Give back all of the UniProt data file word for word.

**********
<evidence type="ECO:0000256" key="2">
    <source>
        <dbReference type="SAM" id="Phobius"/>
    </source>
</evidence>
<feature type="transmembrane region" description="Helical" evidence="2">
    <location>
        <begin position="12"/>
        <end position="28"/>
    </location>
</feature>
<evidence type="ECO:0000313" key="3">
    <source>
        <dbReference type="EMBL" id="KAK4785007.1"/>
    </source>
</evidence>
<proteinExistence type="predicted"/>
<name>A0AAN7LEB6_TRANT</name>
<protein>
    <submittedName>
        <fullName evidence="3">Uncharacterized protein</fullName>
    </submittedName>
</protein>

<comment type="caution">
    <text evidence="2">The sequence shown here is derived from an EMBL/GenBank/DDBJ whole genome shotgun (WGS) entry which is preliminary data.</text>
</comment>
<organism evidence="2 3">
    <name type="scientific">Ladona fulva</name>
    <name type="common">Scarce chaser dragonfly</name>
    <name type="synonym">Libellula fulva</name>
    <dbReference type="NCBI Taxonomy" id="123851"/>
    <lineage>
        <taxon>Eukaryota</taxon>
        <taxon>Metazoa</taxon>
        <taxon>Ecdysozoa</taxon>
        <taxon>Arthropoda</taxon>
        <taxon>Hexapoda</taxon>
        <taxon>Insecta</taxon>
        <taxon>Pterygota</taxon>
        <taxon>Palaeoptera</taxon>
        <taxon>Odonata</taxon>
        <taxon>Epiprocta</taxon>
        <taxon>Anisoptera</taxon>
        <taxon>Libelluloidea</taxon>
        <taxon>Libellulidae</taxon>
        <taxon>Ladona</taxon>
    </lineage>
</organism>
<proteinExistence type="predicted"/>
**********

<evidence type="ECO:0000256" key="2">
    <source>
        <dbReference type="SAM" id="Phobius"/>
    </source>
</evidence>
<feature type="transmembrane region" description="Helical" evidence="2">
    <location>
        <begin position="12"/>
        <end position="28"/>
    </location>
</feature>
<evidence type="ECO:0000313" key="3">
    <source>
        <dbReference type="EMBL" id="KAK4785007.1"/>
    </source>
</evidence>
<proteinExistence type="predicted"/>
<name>A0AAN7LEB6_TRANT</name>
<protein>
    <submittedName>
        <fullName evidence="3">Uncharacterized protein</fullName>
    </submittedName>
</protein>

<comment type="caution">
    <text evidence="2">The sequence shown here is derived from an EMBL/GenBank/DDBJ whole genome shotgun (WGS) entry which is preliminary data.</text>
</comment>
<organism evidence="2 3">
    <name type="scientific">Ladona fulva</name>
    <name type="common">Scarce chaser dragonfly</name>
    <name type="synonym">Libellula fulva</name>
    <dbReference type="NCBI Taxonomy" id="123851"/>
    <lineage>
        <taxon>Eukaryota</taxon>
        <taxon>Metazoa</taxon>
        <taxon>Ecdysozoa</taxon>
        <taxon>Arthropoda</taxon>
        <taxon>Hexapoda</taxon>
        <taxon>Insecta</taxon>
        <taxon>Pterygota</taxon>
        <taxon>Palaeoptera</taxon>
        <taxon>Odonata</taxon>
        <taxon>Epiprocta</taxon>
        <taxon>Anisoptera</taxon>
        <taxon>Libelluloidea</taxon>
        <taxon>Libellulidae</taxon>
        <taxon>Ladona</taxon>
    </lineage>
</organism>
<proteinExistence type="predicted"/>